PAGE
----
For the last several weeks I’ve made many trips on California’s Interstate 880. For several miles the freeway is lined with block walls, and on the block walls are some sort of vines growing up from the ground in a flat, wedge formation. Extending from the wedge are faintly visible, dried, leafless branches.
One day recently it rained, and the moistened, dry branches were now visible. The effect was beautiful and reminded me of the espaliered fruit trees I saw along walls in small European towns.
Espalier is a technique for growing fruit trees on a flat surface, often a wall or a sturdy mesh. The purpose of espalier is to maximize space, create a microclimate, maximize sun exposure, make harvesting easier, etc. It was very popular in the Middle Ages and is still a great option for growing in small spaces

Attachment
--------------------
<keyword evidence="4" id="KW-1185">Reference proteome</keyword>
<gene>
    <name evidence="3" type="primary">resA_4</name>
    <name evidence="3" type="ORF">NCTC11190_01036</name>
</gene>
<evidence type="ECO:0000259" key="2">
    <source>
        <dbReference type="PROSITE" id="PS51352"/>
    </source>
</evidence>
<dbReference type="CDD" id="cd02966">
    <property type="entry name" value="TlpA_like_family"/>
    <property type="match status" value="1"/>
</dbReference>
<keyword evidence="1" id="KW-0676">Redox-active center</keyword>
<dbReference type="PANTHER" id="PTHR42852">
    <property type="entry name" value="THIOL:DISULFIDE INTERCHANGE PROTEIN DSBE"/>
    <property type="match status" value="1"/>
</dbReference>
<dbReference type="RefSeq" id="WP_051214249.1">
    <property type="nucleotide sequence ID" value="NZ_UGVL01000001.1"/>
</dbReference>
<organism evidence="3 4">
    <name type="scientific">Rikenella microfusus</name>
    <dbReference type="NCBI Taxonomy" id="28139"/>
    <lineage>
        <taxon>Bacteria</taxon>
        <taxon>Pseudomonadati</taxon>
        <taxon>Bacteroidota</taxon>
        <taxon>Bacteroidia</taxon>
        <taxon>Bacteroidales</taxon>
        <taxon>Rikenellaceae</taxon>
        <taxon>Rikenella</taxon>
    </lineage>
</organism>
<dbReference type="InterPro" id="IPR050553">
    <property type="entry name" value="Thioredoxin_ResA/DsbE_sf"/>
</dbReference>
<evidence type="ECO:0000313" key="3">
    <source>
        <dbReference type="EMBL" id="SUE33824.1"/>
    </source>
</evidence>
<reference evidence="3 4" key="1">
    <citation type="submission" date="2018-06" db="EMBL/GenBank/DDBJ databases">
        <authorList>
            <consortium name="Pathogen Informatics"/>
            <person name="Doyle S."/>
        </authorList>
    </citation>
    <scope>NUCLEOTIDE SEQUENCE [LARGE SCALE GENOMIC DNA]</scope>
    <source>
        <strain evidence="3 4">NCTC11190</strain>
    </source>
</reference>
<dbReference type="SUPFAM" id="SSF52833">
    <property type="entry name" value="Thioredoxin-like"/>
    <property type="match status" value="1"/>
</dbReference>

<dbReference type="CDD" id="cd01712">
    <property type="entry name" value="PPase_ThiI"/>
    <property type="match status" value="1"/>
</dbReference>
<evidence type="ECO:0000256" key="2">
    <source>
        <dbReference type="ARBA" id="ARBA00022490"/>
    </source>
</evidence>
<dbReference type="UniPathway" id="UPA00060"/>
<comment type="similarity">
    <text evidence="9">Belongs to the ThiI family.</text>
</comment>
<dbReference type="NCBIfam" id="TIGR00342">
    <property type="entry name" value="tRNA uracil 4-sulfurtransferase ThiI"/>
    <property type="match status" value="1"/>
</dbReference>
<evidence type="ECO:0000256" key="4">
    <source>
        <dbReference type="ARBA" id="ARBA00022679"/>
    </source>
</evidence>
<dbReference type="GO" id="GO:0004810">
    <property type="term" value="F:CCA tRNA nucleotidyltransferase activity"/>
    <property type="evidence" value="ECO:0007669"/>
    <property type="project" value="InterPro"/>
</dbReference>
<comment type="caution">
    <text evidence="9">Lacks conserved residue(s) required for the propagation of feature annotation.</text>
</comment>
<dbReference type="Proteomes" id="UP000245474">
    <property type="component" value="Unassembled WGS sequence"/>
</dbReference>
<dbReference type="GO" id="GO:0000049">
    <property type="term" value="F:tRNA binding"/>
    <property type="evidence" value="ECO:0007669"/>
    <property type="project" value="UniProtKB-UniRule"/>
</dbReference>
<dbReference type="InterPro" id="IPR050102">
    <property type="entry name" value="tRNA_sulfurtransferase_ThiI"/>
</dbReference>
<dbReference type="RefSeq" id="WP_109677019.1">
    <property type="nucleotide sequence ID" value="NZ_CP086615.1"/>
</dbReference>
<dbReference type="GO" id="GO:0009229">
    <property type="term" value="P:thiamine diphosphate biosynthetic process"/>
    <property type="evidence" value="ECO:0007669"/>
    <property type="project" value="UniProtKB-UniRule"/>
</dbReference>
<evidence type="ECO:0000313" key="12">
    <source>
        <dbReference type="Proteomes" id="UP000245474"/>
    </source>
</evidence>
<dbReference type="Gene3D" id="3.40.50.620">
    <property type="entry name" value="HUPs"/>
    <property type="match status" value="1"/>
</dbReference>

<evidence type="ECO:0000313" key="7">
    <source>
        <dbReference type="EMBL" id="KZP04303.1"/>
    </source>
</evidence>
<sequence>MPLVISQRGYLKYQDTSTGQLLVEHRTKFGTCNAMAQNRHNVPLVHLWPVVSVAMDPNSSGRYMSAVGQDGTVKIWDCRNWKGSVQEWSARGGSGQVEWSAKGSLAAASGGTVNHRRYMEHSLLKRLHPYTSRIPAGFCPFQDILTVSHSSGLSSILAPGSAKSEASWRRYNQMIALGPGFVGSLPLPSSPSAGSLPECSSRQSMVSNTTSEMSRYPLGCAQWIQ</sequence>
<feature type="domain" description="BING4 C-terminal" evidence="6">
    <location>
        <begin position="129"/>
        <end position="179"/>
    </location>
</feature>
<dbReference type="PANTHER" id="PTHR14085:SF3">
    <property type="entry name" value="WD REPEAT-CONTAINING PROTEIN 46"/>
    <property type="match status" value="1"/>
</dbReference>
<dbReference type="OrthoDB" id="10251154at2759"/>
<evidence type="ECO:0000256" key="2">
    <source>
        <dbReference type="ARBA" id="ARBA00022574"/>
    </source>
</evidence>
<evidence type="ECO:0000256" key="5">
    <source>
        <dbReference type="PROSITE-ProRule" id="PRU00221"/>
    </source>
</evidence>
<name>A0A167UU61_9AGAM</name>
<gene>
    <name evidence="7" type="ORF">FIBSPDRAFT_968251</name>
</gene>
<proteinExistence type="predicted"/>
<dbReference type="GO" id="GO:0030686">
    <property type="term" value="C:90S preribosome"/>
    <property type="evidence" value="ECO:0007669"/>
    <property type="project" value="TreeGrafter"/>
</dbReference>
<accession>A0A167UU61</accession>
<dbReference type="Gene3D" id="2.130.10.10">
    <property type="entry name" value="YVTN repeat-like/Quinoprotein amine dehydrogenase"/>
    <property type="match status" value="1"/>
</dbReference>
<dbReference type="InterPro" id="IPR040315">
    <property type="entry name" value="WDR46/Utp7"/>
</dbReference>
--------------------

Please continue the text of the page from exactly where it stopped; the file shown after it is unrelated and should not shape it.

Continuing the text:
I did a little internet research on espalier and olive trees. Even though I saw articles claiming that espalier is used commercially in the olive industry, I have not seen actual evidence of it. I have seen where super high density trees are trained along a row line, but the trees still grow three-dimensionally, and the training is not distinct enough to call espalier.
If anyone has seen espaliered olive trees, whether ornamental or for commercial use, I would love to know. A photo would be great too.
May the sun shine through your branches.